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Japan cautious on PS Vita

PSM3 on why Vita needs Metal Gear, Monster Hunter, and some serious bug fixes

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Official figures show PS Vita owners bought an average of less than one game per PS Vita, the most popular being Hot Shots Golf. But this isn't the whole picture. Vita games can also be downloaded from PSN. Sony isn't doing itself any favours by withholding the PSN numbers, though SCEJ CEO Hiroshi Kawano told a conference that PSN titles are selling "extremely well".



In Japan's blogosphere, PS Vita's reception is mixed. Most owners are pleased with the hardware, and it seems that once you've played PS Vita, going back to 3DS's tiny screen and hand-knackering form is no fun. "Once you touch a Vita, you'll want to save up for one as quickly as possible," said one online fan.

But many are furious about the system's numerous bugs. These include severe freezes that require fiddly power-button-holding techniques to remedy, with game progress lost in the process. There are also inexplicable 3G SIM card lockouts, intermittent gyro and sound dropouts when playing Uncharted, and trouble connecting to a PS3 or PC to transfer data - not to mention a total lack of support for Mac. Some complain that their thumbs obscure Vita's speakers, while others are calling for a quick price drop, similar to Nintendo's 40% cut just six months after 3DS launched. "Sony knows that Japanese people will put up with problems like this without complaining, and that's why it released Vita here before the West - to iron out the bugs!" ranted a user on popular Japanese gossip forum 2chan.


Some have questioned Sony's logic of releasing a handheld at all, but they're more popular in Japan than the West. Japanese gamers live in small apartments and often stay with their parents into adulthood, so a personal screen is convenient. They prefer to play ad-hoc and in person than online, and in co-op rather than head to head. It links to Monster Hunter's popularity: four players in the same room can team up to fight together.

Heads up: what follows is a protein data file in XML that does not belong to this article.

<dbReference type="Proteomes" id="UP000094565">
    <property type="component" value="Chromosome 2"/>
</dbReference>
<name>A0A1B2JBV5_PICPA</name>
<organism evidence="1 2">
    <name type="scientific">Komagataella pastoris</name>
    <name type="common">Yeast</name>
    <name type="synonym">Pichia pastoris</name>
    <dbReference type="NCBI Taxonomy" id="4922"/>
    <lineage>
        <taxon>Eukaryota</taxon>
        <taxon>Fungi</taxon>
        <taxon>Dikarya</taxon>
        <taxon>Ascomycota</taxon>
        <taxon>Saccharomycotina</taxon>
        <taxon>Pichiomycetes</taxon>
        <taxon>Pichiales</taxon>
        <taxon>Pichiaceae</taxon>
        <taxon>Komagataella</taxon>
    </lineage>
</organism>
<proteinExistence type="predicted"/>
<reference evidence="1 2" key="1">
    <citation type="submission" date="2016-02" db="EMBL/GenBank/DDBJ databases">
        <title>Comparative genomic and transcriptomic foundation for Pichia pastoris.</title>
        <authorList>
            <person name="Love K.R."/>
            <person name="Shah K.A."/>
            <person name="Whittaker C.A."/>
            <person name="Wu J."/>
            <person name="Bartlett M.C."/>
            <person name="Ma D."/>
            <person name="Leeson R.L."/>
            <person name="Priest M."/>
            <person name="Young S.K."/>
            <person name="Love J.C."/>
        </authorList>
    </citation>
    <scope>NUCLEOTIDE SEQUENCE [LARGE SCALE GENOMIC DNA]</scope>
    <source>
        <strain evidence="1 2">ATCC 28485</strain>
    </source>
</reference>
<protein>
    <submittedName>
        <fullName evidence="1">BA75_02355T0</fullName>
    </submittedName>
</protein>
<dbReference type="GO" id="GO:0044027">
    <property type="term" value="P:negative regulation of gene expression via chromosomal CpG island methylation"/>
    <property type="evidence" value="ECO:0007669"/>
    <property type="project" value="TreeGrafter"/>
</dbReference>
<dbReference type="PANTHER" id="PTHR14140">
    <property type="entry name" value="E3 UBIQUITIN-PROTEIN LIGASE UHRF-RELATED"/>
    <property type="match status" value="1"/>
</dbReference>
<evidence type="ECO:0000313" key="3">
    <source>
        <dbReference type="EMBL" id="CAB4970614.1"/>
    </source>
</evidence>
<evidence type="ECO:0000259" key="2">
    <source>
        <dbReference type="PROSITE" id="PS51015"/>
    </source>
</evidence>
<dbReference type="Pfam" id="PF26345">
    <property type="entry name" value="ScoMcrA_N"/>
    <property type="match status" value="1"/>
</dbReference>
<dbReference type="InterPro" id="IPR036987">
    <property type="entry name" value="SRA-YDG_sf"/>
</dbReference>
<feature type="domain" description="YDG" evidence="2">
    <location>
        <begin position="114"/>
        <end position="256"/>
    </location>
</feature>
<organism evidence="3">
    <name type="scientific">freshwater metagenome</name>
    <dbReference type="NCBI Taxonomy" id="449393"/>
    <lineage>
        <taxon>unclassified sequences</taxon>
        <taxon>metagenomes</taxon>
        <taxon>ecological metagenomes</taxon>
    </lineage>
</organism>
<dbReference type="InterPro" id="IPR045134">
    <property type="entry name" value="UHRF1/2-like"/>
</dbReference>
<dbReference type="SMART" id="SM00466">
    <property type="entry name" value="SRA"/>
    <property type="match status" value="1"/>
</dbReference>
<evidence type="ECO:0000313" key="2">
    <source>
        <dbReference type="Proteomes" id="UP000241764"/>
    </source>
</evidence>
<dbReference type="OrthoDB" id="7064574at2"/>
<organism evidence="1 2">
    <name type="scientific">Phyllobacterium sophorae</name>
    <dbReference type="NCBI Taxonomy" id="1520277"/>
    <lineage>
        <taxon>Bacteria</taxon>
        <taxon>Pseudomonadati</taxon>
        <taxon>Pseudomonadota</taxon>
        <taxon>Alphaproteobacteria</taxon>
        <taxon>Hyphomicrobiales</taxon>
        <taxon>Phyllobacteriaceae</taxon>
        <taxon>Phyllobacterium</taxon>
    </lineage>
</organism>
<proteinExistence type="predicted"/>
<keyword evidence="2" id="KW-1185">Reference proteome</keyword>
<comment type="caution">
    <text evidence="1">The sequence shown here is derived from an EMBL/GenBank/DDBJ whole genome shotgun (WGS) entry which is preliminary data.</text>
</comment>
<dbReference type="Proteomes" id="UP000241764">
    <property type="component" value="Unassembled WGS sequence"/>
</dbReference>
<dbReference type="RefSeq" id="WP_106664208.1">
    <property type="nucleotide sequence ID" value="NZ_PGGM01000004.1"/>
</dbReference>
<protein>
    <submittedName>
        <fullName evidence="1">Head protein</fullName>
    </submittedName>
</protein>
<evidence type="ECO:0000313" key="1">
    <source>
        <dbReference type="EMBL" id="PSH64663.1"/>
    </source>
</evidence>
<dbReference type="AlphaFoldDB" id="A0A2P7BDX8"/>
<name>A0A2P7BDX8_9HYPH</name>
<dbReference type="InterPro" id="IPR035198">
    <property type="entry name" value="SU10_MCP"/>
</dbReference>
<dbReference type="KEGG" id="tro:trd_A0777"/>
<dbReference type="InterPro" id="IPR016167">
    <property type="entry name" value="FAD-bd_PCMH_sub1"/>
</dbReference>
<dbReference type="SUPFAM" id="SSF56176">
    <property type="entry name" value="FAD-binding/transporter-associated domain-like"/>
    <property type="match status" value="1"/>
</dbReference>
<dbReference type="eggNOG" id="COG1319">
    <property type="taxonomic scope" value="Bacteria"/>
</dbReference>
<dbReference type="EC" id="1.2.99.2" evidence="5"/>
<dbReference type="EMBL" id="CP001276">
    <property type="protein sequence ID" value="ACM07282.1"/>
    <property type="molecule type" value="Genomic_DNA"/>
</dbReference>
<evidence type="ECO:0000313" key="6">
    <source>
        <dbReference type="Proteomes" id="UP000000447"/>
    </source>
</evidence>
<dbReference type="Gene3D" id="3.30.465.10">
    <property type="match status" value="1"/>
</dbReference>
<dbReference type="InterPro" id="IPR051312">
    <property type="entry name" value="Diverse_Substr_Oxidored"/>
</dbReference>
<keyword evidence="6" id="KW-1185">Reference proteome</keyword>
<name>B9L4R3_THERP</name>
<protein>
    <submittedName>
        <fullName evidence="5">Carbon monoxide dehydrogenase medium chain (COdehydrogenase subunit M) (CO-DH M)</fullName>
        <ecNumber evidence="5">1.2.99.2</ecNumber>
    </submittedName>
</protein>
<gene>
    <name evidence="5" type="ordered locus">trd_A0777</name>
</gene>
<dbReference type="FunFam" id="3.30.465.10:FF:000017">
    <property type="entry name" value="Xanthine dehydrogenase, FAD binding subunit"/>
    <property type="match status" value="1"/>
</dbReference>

PS Vita's smartphone rivals like Android and iPhone aren't as popular in Japan, though growing in size, but the real challenge is the rise in social games on regular mobile phones. Gaming networks Gree and Mobage are churning over billions of yen with horribly old-fashioned Java-style titles.

Ultimately, PS Vita still has a good chance of success in Japan, but it needs a killer app. Or rather, it needs its killer app back. Monster Hunter 4 is in development for 3DS, but isn't confirmed for Sony's handheld - at least, not yet. When it does arrive, PS Vita sales will rocket - luring other developers onto the hardware. MGS: Peace Walker was PSP's best game, but came too late to impact the handheld's popularity.


Let's hope PS Vita's system-seller arrives much earlier - and with the multi-million selling FIFA available at the UK launch next week, plus a confirmed Call of Duty game, the lessons may have already been learned.


The latest issue of PSM3, featuring extensive coverage of Bioshock Infinite and PS Vita, is on sale now. Subscribe to the print edition, get it for your iDevice via Apple Newsstand or grab it for your PC, Mac or Android phone. Based in the U.S.? Fear not: subscribe to the print edition here, get it on your iDevice here, or PC, Mac or Android here.

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